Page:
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WordPress.com adds geotagging on posts and profiles

November 16, 2009 | No Comments Yet

Going local is one of the hottest technologies on the Web today, and on WordPress.com, you can now geotag your blog posts and profile.

Interested in reading blogs by other people in your area? A quick search will find them, and in the future could even be used to organize local WordPress.com user meetups. […] Geotagged posts get marked up with the geo microformat, geo.position and ICBM meta tags, and GeoRSS and W3C geodata in feeds.

The featureset is pretty modest right now but Jane Wells spells out the possibilities coming near you:

This is just the beginning. Building on this platform, we’ll gradually roll out more geotagging features, such as showing the location of your commenters, the location of poll votes, a live map view of blog updates on WordPress.com, or an annual report showing you where your posts were written and where your comments came from — kind of a blogger’s version of the Dopplr annual travel report.

That will definitely up the WordPress coolness factor even more. For more information, visit the geotagging support page. Using a self-hosted WordPress version? There are plenty of plugins out there for geotagging.

(Via The Blog Herald)

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10 things coming in WordPress 2.9

November 12, 2009 | 1 Comment

We’ve talked about WordPress 2.9 quite a bit already, but Aaron Brazell of Technosailor has a comprehensive list of new features and things to expect when that upgrade notice arrives on your dashboard. He classifies each item according area: themes, plugins, users, and system.

Another important thing to note is that in WordPress 3.0, running PHP 5 will be a requirement. That’s not until a several months from now, but it’s good to be ready.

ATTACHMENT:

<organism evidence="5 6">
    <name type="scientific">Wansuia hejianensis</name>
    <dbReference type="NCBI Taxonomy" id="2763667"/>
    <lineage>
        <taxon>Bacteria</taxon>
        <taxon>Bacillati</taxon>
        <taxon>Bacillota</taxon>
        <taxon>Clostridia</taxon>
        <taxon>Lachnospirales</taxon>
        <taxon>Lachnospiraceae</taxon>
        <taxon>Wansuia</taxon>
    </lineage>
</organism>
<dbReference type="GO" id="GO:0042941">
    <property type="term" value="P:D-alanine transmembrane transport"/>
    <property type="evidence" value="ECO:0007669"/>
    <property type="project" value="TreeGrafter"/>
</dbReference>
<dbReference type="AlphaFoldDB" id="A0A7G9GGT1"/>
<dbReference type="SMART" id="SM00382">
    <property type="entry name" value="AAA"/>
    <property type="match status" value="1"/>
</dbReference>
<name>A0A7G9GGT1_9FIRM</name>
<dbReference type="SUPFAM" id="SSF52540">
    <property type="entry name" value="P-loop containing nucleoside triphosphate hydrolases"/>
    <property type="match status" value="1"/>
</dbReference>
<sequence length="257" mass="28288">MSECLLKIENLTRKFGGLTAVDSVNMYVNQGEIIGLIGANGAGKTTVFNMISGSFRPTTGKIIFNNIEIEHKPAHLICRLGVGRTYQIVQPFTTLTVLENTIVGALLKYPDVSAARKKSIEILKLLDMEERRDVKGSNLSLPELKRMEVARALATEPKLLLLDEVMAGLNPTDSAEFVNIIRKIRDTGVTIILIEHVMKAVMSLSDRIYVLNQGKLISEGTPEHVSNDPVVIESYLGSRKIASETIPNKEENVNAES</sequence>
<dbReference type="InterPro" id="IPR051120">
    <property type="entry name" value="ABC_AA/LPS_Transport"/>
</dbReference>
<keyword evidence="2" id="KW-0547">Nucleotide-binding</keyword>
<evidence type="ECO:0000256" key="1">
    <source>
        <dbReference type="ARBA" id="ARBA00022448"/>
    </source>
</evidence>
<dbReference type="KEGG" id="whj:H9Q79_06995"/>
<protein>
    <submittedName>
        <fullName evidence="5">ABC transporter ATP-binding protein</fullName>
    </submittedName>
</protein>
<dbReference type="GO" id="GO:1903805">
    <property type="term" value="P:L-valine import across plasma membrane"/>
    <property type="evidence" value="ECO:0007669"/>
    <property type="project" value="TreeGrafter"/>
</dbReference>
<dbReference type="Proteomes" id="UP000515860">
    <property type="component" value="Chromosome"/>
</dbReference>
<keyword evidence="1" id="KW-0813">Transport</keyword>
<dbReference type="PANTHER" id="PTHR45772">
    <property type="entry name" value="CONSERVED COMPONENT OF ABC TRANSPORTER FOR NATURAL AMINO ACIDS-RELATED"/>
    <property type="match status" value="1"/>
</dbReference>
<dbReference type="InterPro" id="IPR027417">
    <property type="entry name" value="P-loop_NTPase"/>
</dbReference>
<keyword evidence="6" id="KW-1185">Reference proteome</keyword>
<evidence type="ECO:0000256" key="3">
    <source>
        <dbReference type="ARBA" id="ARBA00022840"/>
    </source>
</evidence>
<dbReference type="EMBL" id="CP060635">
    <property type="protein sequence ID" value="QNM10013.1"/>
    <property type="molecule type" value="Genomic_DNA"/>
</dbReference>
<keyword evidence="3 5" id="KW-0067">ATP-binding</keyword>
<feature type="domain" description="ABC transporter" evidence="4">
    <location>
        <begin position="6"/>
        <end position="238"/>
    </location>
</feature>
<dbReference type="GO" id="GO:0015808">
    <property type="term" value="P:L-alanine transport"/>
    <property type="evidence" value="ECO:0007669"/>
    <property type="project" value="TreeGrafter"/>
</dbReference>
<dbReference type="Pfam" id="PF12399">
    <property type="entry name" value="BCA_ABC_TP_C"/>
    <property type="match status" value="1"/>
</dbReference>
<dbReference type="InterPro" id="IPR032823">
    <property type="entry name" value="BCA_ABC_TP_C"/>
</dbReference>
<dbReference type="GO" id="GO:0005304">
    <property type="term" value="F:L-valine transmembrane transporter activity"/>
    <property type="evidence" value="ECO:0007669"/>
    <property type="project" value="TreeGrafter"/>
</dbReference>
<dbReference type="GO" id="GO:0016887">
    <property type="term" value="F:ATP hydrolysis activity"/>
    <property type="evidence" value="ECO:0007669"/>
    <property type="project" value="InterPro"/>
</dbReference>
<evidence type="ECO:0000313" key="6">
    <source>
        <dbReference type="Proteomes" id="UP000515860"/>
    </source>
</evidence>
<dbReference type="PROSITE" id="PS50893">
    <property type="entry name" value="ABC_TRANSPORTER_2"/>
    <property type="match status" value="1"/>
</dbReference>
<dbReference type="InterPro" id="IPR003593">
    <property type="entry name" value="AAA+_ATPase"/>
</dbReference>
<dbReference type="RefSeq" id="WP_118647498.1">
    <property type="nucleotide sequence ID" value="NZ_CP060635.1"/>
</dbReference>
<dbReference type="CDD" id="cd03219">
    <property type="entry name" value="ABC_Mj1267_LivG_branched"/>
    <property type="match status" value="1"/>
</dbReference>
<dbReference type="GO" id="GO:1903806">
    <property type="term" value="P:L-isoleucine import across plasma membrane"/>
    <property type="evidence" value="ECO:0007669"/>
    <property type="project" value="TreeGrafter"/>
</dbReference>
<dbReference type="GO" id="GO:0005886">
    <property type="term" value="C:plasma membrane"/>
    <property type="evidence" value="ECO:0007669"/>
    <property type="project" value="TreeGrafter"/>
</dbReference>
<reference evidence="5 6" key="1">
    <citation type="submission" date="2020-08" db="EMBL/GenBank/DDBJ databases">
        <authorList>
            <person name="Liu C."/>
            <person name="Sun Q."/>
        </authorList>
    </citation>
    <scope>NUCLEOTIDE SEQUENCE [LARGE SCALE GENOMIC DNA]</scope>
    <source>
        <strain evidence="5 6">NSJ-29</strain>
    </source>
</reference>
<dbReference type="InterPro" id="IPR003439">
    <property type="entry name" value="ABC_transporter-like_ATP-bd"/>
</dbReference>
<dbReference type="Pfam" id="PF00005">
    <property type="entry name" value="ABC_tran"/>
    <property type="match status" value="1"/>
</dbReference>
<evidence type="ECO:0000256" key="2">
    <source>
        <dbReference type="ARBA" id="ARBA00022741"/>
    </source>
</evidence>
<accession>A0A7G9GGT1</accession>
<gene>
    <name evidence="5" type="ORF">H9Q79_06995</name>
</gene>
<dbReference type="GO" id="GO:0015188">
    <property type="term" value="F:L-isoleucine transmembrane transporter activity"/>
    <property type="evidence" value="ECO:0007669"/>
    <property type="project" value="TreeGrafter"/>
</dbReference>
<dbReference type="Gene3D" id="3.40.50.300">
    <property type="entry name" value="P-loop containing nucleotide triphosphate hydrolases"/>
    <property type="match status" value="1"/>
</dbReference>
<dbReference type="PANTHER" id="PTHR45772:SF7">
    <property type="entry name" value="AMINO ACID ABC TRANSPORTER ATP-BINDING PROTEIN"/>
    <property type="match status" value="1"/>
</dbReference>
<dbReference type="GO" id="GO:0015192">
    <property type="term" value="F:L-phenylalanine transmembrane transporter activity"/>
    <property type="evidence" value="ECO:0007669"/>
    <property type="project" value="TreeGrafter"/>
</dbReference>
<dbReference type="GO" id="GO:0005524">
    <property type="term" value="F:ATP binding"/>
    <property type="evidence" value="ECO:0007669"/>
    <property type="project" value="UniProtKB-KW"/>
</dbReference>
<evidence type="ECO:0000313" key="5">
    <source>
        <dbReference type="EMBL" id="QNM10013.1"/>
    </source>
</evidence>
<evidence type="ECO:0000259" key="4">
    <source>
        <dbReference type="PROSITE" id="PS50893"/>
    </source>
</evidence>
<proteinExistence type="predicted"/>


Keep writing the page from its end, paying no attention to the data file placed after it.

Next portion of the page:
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“Hello world!” post gets a makeover in WordPress 2.9

November 9, 2009 | No Comments Yet

Weblog Tools Collection reports on the recently agreed upon move to modify the default blog post that comes with every new WordPress installation, the one entitled “Hello world!” People on the WordPress Hackers mailing list thought it would be better to add more meaningful information and links on the starting post, which serves as a welcome mat to every new WordPress user.

A draft of the post’s contents can be viewed here, and will be integrated come WordPress version 2.9. Super convenient!

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Upgrade multiple plugins at once in WordPress 2.9

October 31, 2009 | No Comments Yet

Here’s another new feature coming in WordPress 2.9 that will make maintaining your blog a lot easier. You can now upgrade multiple plugins that have updates available all at once. No need to go through them one at a time. A welcome improvement for WordPress sites of all sizes. Visit WP Engineer for a screenshot of the feature.